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We present the discrete beeping communication model, which assumes nodes have minimal knowledge about their environment and severely limited communication capabilities. Specifically, nodes have no information regarding the local or global structure of the network, do not have access to synchronized clocks and are woken up by an adversary. Moreover, instead on communicating through messages they rely solely on carrier sensing to exchange information. This model is interesting from a practical point of view, because it is possible to implement it (or emulate it) even in extremely restricted radio network environments. From a theory point of view, it shows that complex problems (such as vertex coloring) can be solved efficiently even without strong assumptions on properties of the communication model. We study the problem of interval coloring, a variant of vertex coloring specially suited for the studied beeping model. Given a set of resources, the goal of interval coloring is to assign every node a large contiguous fraction of the resources, such that neighboring nodes have disjoint resources. A kinterval coloring is one where every node gets at least a 1/k fraction of the resources. To highlight the importance of the discreteness of the model, we contrast it against a continuous variant described in [17]. We present an O(1) time algorithm that with probability 1 produces a O(∆)interval coloring. This improves an O(log n) time algorithm with the same guarantees presented in [17], and accentuates the unrealistic assumptions of the continuous model. Under the more realistic discrete model, we present a Las Vegas algorithm that solves O(∆)interval coloring in O(log n) time with high probability and describe how to adapt the algorithm for dynamic networks where nodes may join or leave. For constant degree graphs we prove a lower bound of Ω(log n) on the time required to solve interval coloring for this model against randomized algorithms. This lower bound implies that our algorithm is asymptotically optimal for constant degree graphs.
Efficient computation of implicit representations of sparse graphs
 Discrete Applied Mathematics
, 1997
"... The problem of finding an implicit representation for a graph such that vertex adjacency can be tested quickly is fundamental to all graph algorithms. In particular, it is possible to represent sparse graphs on n vertices using O(n) space such that vertex adjacency is tested in O(1) time. We show he ..."
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Cited by 11 (0 self)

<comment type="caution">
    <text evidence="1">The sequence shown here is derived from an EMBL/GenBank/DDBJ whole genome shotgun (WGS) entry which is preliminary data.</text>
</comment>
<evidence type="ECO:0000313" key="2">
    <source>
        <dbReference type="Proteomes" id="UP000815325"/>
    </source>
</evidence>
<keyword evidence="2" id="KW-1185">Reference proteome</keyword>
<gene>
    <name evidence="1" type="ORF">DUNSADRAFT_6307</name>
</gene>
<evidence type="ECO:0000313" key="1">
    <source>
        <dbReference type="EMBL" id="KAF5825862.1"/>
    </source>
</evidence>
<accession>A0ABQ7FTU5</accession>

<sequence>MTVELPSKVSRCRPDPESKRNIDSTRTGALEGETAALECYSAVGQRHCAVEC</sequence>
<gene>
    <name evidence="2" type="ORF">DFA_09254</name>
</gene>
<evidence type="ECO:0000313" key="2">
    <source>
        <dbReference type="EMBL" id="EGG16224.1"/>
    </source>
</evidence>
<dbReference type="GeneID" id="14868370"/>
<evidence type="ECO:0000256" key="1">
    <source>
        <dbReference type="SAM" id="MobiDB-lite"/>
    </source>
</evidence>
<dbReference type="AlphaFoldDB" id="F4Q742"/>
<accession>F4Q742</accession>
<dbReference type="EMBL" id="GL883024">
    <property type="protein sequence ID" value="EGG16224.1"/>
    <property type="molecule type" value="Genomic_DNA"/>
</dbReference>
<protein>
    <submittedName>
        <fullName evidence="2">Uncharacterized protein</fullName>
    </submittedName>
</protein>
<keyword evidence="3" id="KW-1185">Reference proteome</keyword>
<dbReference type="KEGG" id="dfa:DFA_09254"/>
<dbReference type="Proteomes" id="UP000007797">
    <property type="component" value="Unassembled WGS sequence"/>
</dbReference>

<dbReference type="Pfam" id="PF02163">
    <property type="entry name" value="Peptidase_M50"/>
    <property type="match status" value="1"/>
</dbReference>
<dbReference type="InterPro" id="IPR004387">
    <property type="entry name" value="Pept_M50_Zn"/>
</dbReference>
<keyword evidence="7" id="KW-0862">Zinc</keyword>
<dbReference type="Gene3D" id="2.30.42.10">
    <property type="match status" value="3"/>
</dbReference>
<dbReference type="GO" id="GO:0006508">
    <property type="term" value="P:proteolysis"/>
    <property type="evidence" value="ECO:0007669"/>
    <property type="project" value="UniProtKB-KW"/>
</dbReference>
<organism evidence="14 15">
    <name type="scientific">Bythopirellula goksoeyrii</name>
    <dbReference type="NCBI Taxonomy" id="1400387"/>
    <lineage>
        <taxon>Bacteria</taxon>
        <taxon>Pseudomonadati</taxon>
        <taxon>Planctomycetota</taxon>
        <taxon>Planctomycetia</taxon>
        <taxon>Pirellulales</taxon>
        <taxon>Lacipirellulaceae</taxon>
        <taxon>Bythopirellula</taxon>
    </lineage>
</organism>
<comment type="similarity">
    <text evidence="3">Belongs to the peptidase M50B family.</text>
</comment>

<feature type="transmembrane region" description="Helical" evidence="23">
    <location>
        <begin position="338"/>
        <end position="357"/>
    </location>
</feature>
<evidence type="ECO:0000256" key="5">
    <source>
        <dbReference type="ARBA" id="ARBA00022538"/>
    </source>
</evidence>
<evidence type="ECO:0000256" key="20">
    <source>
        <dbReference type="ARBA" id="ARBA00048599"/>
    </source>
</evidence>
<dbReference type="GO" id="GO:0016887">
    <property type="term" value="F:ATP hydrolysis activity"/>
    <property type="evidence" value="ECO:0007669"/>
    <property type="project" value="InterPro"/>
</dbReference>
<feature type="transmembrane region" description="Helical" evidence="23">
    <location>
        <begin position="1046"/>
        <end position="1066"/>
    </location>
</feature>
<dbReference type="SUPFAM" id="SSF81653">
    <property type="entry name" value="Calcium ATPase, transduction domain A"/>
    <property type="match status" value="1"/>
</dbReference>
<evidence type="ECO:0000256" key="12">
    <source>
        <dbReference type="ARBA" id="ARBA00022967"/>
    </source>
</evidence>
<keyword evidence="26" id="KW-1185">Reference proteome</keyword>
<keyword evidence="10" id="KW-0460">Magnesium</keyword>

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The problem of finding an implicit representation for a graph such that vertex adjacency can be tested quickly is fundamental to all graph algorithms. In particular, it is possible to represent sparse graphs on n vertices using O(n) space such that vertex adjacency is tested in O(1) time. We show here how to construct such a representation efficiently by providing simple and optimal algorithms, both in a sequential and a parallel setting. Our sequential algorithm runs in O(n) time. The parallel algorithm runs in O(log n) time using O(n=log n) CRCW PRAM processors, or in O(log n log n) time using O(n = log n log
A Faster Distributed Algorithm for Computing Maximal Matchings Deterministically (Extended Abstract)
, 1999
"... ) Micha/l Ha'n'ckowiak Dept of Math and CS Adam Mickiewicz University Pozna'n, Poland Micha/l Karo'nski Dept of Math and CS Adam Mickiewicz University Pozna'n, Poland & Dept of Math and CS Emory University Atlanta, Georgia, USA Alessandro Panconesi Dept of ..."
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Cited by 10 (2 self)
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) Micha/l Ha'n'ckowiak Dept of Math and CS Adam Mickiewicz University Pozna'n, Poland Micha/l Karo'nski Dept of Math and CS Adam Mickiewicz University Pozna'n, Poland & Dept of Math and CS Emory University Atlanta, Georgia, USA Alessandro Panconesi Dept of CS University of Bologna Bologna, Italy Abstract We show that maximal matchings can be computed deterministically in O(log 4 n) rounds in the synchronous, messagepassing model of computation. This improves on an earlier result by three logfactors. 1 Introduction In this paper we show that maximal matchings (MM's) can be computed deterministically in O(log 4 n) rounds in the synchronous, messagepassing model of computation. This improves substantially on an earlier result by the present authors, which shows that MM's can be computed in O(log 7 n) many rounds [9]. This rather substantial improvement in asymptotics is based on several new algorithmic ideas that, we hope, might prove useful in other conte...